Hossam* and Shimaa* are both 12 years old. They are both sheltering with their families in buildings in Homs. Here, they talk about how the crisis in the Syrian Arab Republic has torn their lives apart.
HOMS, Syrian Arab Republic (April 2, 2013) — Hossam, 12, lives in a school building.
“I have been living here with my father, my stepmother, my two siblings and stepsister for one year. We also have here with us my grandfather, and my uncle and my aunt’s families,” he says.
The school was turned into a shelter for displaced families in Homs. Hossam’s family moved from one place to another looking for a place in which the family could stay together in one place, with some safety, before settling in the school. They are from an area in Homs that is uninhabitable because of fierce attacks and destruction.
Children and their families in the Syrian Arab Republic continue to be uprooted by the violence — some, more than once, as fighting moves from one place to another.
“We used to live with my grandfather first, but, because of the fighting, and because people came and killed children, we went to live with my aunt in another area. But there, too, fighting started, so we moved to a village,” Hossam explains.
“But while we were staying in the village,” he adds, “we missed our relatives. We called my grandfather, and he told us that he moved to this district, so we decided to come here.”
Hossam is enrolled in primary school, and he attends remedial classes. Many other children have been out of school, some of them for up to two years.
“I am not happy here. I miss home where no one humiliated us. There are kids here who don’t let us play with the ball. They took away our ball, kept kicking it so hard until it broke,” he says. Some older adolescents in the shelter have been bullying younger children. “And if we want to sit in the corridor, they beat us and tell us to get back to our rooms. They don’t let others be happy.”
In collective shelters where displaced families live, often in old public buildings, schools or unfinished housing compounds, strangers have to share spaces with each other, sometimes even one room, divided only by hanging blankets. The lack of privacy adds to the hardship of living in a facility that lacks basic services such as hot water and heating.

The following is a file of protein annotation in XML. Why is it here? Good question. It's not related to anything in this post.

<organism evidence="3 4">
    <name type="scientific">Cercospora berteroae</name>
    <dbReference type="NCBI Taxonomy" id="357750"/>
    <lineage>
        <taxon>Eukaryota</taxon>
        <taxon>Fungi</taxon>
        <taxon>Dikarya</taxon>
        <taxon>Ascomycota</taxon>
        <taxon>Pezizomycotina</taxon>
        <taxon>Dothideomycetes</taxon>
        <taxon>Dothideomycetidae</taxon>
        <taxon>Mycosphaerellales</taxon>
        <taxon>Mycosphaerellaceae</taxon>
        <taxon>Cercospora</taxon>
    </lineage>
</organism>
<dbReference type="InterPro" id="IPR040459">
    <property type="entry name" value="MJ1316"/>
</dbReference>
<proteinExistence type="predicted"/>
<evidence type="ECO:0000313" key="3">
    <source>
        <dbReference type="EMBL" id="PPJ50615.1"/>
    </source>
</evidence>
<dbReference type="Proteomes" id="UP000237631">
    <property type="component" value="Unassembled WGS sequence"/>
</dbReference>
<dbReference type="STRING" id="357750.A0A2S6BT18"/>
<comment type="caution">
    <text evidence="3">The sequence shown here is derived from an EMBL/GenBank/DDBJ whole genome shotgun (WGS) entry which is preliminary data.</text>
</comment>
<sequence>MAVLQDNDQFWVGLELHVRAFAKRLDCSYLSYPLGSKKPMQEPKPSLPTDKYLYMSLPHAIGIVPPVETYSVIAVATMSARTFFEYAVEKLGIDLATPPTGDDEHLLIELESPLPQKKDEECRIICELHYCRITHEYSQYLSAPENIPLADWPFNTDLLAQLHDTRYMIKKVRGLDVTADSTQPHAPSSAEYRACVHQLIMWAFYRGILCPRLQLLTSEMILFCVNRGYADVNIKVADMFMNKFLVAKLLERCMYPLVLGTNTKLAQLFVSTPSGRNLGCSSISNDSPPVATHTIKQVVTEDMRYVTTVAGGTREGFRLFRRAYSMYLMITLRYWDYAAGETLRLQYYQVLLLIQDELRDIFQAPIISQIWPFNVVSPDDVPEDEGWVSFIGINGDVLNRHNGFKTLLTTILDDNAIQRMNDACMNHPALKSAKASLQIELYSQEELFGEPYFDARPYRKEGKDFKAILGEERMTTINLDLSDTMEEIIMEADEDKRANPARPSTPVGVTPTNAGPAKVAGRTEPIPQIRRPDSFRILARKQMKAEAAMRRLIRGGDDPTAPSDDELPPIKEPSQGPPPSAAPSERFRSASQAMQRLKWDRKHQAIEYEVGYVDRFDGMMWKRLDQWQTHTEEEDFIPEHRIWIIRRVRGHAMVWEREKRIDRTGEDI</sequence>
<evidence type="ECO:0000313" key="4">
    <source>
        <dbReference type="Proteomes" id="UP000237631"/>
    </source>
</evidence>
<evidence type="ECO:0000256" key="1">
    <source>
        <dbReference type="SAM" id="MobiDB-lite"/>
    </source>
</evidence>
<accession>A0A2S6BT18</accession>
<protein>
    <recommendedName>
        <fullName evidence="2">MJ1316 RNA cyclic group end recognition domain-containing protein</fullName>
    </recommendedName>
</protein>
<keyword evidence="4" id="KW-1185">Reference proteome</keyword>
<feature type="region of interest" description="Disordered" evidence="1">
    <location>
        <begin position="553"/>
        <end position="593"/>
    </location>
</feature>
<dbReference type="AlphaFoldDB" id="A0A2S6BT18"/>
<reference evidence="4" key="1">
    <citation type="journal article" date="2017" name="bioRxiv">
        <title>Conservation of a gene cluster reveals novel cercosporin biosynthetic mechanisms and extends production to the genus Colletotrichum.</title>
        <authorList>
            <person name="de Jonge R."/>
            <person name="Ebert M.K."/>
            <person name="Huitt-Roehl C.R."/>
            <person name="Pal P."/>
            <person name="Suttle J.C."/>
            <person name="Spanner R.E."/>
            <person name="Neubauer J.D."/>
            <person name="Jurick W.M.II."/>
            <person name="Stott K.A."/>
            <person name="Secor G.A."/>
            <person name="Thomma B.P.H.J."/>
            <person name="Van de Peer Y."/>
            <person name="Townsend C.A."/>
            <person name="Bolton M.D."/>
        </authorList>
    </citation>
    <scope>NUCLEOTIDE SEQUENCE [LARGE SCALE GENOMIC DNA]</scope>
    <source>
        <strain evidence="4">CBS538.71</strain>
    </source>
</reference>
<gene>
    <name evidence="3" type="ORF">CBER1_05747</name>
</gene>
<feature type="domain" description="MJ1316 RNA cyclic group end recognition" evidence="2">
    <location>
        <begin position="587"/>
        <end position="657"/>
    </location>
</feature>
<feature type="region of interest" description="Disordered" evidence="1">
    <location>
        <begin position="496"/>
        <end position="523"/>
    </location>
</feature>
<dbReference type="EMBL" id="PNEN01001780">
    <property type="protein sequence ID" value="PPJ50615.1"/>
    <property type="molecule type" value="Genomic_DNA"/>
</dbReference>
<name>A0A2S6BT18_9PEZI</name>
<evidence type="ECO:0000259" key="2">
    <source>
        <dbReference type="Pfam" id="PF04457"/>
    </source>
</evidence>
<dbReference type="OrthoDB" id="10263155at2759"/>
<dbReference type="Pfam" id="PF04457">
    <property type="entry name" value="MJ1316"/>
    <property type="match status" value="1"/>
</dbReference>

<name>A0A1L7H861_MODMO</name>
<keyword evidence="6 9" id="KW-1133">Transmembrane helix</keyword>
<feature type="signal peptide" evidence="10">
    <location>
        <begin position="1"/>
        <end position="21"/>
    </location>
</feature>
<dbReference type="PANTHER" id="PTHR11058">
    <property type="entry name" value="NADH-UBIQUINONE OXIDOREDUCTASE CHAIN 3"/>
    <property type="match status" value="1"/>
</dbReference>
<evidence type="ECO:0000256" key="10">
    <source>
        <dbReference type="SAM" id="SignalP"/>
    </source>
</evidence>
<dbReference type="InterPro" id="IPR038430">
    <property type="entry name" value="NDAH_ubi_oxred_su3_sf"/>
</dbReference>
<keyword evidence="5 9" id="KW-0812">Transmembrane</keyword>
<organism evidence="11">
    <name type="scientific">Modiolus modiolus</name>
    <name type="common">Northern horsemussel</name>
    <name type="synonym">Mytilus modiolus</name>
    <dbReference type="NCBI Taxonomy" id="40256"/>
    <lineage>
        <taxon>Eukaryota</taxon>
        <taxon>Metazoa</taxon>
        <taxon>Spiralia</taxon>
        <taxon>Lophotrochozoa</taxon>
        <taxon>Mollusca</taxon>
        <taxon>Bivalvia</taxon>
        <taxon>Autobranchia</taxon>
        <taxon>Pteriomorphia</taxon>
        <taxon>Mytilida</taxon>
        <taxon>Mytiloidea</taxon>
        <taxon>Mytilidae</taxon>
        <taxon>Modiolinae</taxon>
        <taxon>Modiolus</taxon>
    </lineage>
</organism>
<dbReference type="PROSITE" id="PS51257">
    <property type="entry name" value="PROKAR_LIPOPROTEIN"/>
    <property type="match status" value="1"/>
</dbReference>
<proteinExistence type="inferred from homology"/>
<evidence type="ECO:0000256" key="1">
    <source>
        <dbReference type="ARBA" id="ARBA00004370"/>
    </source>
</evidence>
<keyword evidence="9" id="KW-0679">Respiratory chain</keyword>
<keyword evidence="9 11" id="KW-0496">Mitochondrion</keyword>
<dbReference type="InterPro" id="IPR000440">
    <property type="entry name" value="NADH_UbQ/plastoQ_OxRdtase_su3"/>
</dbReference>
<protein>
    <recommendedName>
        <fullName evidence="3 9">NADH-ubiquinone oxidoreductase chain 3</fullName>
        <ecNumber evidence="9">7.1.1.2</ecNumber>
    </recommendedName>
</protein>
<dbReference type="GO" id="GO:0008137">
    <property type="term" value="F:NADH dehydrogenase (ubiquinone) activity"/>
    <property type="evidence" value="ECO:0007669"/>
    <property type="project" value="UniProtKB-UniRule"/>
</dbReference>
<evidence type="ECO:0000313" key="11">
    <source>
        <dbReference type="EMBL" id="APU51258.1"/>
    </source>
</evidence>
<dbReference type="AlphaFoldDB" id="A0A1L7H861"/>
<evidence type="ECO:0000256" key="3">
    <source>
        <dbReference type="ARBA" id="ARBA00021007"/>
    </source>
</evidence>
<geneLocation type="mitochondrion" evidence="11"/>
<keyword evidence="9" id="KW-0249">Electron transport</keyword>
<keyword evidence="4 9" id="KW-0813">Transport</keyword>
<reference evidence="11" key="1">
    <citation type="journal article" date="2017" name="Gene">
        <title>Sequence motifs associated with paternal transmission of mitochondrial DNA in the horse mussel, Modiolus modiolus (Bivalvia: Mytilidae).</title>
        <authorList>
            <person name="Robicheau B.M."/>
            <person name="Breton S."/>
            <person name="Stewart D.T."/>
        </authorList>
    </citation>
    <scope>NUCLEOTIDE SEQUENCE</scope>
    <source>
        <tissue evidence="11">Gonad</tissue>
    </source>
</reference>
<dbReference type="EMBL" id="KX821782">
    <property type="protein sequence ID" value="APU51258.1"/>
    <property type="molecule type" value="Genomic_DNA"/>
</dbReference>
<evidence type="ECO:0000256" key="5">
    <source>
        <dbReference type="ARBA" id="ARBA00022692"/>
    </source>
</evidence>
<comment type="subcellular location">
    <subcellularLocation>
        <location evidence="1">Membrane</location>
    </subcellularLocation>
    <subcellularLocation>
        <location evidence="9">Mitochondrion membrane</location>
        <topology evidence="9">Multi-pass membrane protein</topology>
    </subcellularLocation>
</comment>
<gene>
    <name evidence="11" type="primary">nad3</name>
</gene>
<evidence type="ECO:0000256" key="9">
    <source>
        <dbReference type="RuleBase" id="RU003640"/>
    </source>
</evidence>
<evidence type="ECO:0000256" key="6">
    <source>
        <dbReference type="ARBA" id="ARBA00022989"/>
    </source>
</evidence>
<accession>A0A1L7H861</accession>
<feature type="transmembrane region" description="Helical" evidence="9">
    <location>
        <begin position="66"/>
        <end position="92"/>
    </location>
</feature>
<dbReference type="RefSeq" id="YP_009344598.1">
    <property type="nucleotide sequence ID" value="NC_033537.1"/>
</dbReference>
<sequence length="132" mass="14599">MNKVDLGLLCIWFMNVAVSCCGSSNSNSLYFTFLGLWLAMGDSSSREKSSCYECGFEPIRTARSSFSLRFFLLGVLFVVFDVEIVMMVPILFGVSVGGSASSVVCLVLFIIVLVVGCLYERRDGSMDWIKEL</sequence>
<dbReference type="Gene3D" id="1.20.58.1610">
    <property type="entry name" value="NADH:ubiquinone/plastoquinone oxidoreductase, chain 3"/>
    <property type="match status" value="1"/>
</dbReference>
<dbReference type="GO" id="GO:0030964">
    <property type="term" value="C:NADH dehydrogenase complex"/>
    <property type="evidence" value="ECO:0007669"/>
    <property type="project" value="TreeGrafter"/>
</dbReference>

Shimaa, 12, says that she hasn’t been to school at all this year. “I never joined sixth grade,” she says. “We came here when shelling got bad in our neighborhood.”
Her family was displaced from one of the areas in Homs most affected by heavy fighting. They’ve taken refuge in one of the unfinished residential buildings in the city of Homs. They have put some mattresses on the floor of the building’s basement and settled there.
“I am not happy,” Shimaa says, “because being home was so much better. All of us were living together in one home. We lost a lot.”
Shimaa’s uncle and two cousins were killed because of the fighting. Some of her relatives are still trapped in one of the conflict areas of Homs. They can only communicate with them occasionally, by phone, when there is a phone connection.
Four weeks ago, Shimaa started attending UNICEF-supported remedial classes. She describes her days: “I wake up early and go to classes. I finish at noon, go back to the shelter and help my mother with housework. I then do my homework and play with my siblings.”
Despite the fear, displacement and deep loss that her family has experienced, Shimaa displays strong determination about her future. “I want to be a doctor — a general practitioner — to help the world. With God’s help, I believe I can do it. Most of all, I want to help the orphans.”
Children displaced by the conflict express the same feeling. They long desperately to go home. They want to regain their normal lives and reunite with family members, relatives and friends.
When asked what he wishes the most, Hossam says, “I want to go home and live with my mother.”
Unfortunately though, as long as the violence and destruction continue to tear the country apart, Hossam and his peers’ wishes will remain unrealized.
*Names have been changed.